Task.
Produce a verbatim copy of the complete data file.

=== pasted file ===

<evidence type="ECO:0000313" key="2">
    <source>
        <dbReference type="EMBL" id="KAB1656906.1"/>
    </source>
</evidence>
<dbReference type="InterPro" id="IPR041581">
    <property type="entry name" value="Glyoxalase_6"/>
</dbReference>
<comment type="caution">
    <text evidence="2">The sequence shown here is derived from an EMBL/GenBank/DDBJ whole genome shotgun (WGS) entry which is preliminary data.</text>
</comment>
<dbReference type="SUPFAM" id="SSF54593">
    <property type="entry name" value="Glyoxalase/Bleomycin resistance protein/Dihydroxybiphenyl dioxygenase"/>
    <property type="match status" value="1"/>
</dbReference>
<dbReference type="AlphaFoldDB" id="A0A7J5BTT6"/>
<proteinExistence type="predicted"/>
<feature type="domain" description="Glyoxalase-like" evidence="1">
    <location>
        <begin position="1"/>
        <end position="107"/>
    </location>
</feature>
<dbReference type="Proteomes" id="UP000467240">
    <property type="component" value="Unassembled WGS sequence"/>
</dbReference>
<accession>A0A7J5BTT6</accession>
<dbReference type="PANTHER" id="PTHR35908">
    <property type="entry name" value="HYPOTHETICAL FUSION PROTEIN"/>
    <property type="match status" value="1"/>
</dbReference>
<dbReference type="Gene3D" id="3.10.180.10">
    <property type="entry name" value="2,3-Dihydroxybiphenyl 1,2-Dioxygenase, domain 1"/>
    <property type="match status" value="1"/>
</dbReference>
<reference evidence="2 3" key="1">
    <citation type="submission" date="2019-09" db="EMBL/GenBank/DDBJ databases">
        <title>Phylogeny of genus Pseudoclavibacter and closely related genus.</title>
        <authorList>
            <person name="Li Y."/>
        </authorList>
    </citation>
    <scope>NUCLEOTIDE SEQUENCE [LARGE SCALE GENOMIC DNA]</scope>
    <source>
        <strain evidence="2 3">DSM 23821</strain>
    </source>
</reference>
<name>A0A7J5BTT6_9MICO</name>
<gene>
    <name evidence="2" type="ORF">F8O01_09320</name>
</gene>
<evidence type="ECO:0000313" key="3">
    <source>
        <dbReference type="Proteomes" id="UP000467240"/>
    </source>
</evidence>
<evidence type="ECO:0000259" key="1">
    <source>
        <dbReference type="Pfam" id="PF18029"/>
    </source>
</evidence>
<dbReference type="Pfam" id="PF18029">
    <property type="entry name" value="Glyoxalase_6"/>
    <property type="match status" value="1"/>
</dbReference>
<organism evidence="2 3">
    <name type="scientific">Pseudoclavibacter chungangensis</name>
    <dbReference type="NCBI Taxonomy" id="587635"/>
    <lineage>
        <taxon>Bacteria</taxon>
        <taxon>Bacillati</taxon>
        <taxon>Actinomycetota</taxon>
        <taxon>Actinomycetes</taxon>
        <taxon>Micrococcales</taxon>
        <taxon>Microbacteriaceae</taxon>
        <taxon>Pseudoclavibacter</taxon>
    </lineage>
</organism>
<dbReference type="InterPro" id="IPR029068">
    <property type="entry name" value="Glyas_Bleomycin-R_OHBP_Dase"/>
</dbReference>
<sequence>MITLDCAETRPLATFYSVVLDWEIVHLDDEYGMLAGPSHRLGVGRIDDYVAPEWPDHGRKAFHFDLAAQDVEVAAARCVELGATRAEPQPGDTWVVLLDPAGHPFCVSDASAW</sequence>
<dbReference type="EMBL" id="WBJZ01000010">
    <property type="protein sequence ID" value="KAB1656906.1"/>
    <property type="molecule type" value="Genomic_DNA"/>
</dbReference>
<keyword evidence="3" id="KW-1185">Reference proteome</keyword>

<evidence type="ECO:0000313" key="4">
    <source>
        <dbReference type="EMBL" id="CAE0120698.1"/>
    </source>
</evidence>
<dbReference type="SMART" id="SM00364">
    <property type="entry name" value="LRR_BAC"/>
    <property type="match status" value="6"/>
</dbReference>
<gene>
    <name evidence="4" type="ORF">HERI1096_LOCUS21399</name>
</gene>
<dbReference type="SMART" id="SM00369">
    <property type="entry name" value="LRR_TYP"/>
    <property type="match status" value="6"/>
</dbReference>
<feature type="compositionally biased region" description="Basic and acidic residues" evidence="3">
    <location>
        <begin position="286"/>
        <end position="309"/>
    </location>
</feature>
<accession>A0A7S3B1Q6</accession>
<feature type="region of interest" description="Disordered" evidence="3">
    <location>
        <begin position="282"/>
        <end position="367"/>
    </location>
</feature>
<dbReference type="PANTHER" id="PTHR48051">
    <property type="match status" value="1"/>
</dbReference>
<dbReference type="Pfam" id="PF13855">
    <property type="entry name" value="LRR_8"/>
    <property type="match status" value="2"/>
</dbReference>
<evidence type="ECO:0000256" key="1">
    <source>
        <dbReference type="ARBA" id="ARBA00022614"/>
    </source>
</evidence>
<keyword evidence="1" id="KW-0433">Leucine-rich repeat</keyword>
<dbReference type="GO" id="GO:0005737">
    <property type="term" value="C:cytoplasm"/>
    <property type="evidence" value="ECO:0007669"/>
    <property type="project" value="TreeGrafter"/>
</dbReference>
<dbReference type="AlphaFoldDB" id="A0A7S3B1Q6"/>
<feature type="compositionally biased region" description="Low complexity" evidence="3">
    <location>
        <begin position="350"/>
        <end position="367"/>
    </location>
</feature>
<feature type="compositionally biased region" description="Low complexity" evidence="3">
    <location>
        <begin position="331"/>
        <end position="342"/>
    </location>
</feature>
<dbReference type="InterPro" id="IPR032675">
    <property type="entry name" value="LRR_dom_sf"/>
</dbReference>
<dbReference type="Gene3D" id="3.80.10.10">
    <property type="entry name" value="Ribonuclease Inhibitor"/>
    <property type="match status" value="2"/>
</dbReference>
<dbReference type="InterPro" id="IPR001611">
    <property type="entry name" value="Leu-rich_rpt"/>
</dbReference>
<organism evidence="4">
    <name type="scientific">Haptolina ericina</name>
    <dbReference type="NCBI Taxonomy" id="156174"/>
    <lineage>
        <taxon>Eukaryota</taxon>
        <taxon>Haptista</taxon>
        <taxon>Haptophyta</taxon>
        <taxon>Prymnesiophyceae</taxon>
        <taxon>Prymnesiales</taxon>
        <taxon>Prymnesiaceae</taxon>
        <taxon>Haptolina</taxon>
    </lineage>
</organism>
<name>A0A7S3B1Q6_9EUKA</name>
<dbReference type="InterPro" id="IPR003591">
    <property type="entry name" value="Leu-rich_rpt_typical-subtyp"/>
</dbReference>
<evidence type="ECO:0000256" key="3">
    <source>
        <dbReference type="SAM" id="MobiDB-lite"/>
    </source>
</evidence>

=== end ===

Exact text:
<evidence type="ECO:0000313" key="2">
    <source>
        <dbReference type="EMBL" id="KAB1656906.1"/>
    </source>
</evidence>
<dbReference type="InterPro" id="IPR041581">
    <property type="entry name" value="Glyoxalase_6"/>
</dbReference>
<comment type="caution">
    <text evidence="2">The sequence shown here is derived from an EMBL/GenBank/DDBJ whole genome shotgun (WGS) entry which is preliminary data.</text>
</comment>
<dbReference type="SUPFAM" id="SSF54593">
    <property type="entry name" value="Glyoxalase/Bleomycin resistance protein/Dihydroxybiphenyl dioxygenase"/>
    <property type="match status" value="1"/>
</dbReference>
<dbReference type="AlphaFoldDB" id="A0A7J5BTT6"/>
<proteinExistence type="predicted"/>
<feature type="domain" description="Glyoxalase-like" evidence="1">
    <location>
        <begin position="1"/>
        <end position="107"/>
    </location>
</feature>
<dbReference type="Proteomes" id="UP000467240">
    <property type="component" value="Unassembled WGS sequence"/>
</dbReference>
<accession>A0A7J5BTT6</accession>
<dbReference type="PANTHER" id="PTHR35908">
    <property type="entry name" value="HYPOTHETICAL FUSION PROTEIN"/>
    <property type="match status" value="1"/>
</dbReference>
<dbReference type="Gene3D" id="3.10.180.10">
    <property type="entry name" value="2,3-Dihydroxybiphenyl 1,2-Dioxygenase, domain 1"/>
    <property type="match status" value="1"/>
</dbReference>
<reference evidence="2 3" key="1">
    <citation type="submission" date="2019-09" db="EMBL/GenBank/DDBJ databases">
        <title>Phylogeny of genus Pseudoclavibacter and closely related genus.</title>
        <authorList>
            <person name="Li Y."/>
        </authorList>
    </citation>
    <scope>NUCLEOTIDE SEQUENCE [LARGE SCALE GENOMIC DNA]</scope>
    <source>
        <strain evidence="2 3">DSM 23821</strain>
    </source>
</reference>
<name>A0A7J5BTT6_9MICO</name>
<gene>
    <name evidence="2" type="ORF">F8O01_09320</name>
</gene>
<evidence type="ECO:0000313" key="3">
    <source>
        <dbReference type="Proteomes" id="UP000467240"/>
    </source>
</evidence>
<evidence type="ECO:0000259" key="1">
    <source>
        <dbReference type="Pfam" id="PF18029"/>
    </source>
</evidence>
<dbReference type="Pfam" id="PF18029">
    <property type="entry name" value="Glyoxalase_6"/>
    <property type="match status" value="1"/>
</dbReference>
<organism evidence="2 3">
    <name type="scientific">Pseudoclavibacter chungangensis</name>
    <dbReference type="NCBI Taxonomy" id="587635"/>
    <lineage>
        <taxon>Bacteria</taxon>
        <taxon>Bacillati</taxon>
        <taxon>Actinomycetota</taxon>
        <taxon>Actinomycetes</taxon>
        <taxon>Micrococcales</taxon>
        <taxon>Microbacteriaceae</taxon>
        <taxon>Pseudoclavibacter</taxon>
    </lineage>
</organism>
<dbReference type="InterPro" id="IPR029068">
    <property type="entry name" value="Glyas_Bleomycin-R_OHBP_Dase"/>
</dbReference>
<sequence>MITLDCAETRPLATFYSVVLDWEIVHLDDEYGMLAGPSHRLGVGRIDDYVAPEWPDHGRKAFHFDLAAQDVEVAAARCVELGATRAEPQPGDTWVVLLDPAGHPFCVSDASAW</sequence>
<dbReference type="EMBL" id="WBJZ01000010">
    <property type="protein sequence ID" value="KAB1656906.1"/>
    <property type="molecule type" value="Genomic_DNA"/>
</dbReference>
<keyword evidence="3" id="KW-1185">Reference proteome</keyword>

<evidence type="ECO:0000313" key="4">
    <source>
        <dbReference type="EMBL" id="CAE0120698.1"/>
    </source>
</evidence>
<dbReference type="SMART" id="SM00364">
    <property type="entry name" value="LRR_BAC"/>
    <property type="match status" value="6"/>
</dbReference>
<gene>
    <name evidence="4" type="ORF">HERI1096_LOCUS21399</name>
</gene>
<dbReference type="SMART" id="SM00369">
    <property type="entry name" value="LRR_TYP"/>
    <property type="match status" value="6"/>
</dbReference>
<feature type="compositionally biased region" description="Basic and acidic residues" evidence="3">
    <location>
        <begin position="286"/>
        <end position="309"/>
    </location>
</feature>
<accession>A0A7S3B1Q6</accession>
<feature type="region of interest" description="Disordered" evidence="3">
    <location>
        <begin position="282"/>
        <end position="367"/>
    </location>
</feature>
<dbReference type="PANTHER" id="PTHR48051">
    <property type="match status" value="1"/>
</dbReference>
<dbReference type="Pfam" id="PF13855">
    <property type="entry name" value="LRR_8"/>
    <property type="match status" value="2"/>
</dbReference>
<evidence type="ECO:0000256" key="1">
    <source>
        <dbReference type="ARBA" id="ARBA00022614"/>
    </source>
</evidence>
<keyword evidence="1" id="KW-0433">Leucine-rich repeat</keyword>
<dbReference type="GO" id="GO:0005737">
    <property type="term" value="C:cytoplasm"/>
    <property type="evidence" value="ECO:0007669"/>
    <property type="project" value="TreeGrafter"/>
</dbReference>
<dbReference type="AlphaFoldDB" id="A0A7S3B1Q6"/>
<feature type="compositionally biased region" description="Low complexity" evidence="3">
    <location>
        <begin position="350"/>
        <end position="367"/>
    </location>
</feature>
<feature type="compositionally biased region" description="Low complexity" evidence="3">
    <location>
        <begin position="331"/>
        <end position="342"/>
    </location>
</feature>
<dbReference type="InterPro" id="IPR032675">
    <property type="entry name" value="LRR_dom_sf"/>
</dbReference>
<dbReference type="Gene3D" id="3.80.10.10">
    <property type="entry name" value="Ribonuclease Inhibitor"/>
    <property type="match status" value="2"/>
</dbReference>
<dbReference type="InterPro" id="IPR001611">
    <property type="entry name" value="Leu-rich_rpt"/>
</dbReference>
<organism evidence="4">
    <name type="scientific">Haptolina ericina</name>
    <dbReference type="NCBI Taxonomy" id="156174"/>
    <lineage>
        <taxon>Eukaryota</taxon>
        <taxon>Haptista</taxon>
        <taxon>Haptophyta</taxon>
        <taxon>Prymnesiophyceae</taxon>
        <taxon>Prymnesiales</taxon>
        <taxon>Prymnesiaceae</taxon>
        <taxon>Haptolina</taxon>
    </lineage>
</organism>
<name>A0A7S3B1Q6_9EUKA</name>
<dbReference type="InterPro" id="IPR003591">
    <property type="entry name" value="Leu-rich_rpt_typical-subtyp"/>
</dbReference>
<evidence type="ECO:0000256" key="3">
    <source>
        <dbReference type="SAM" id="MobiDB-lite"/>
    </source>
</evidence>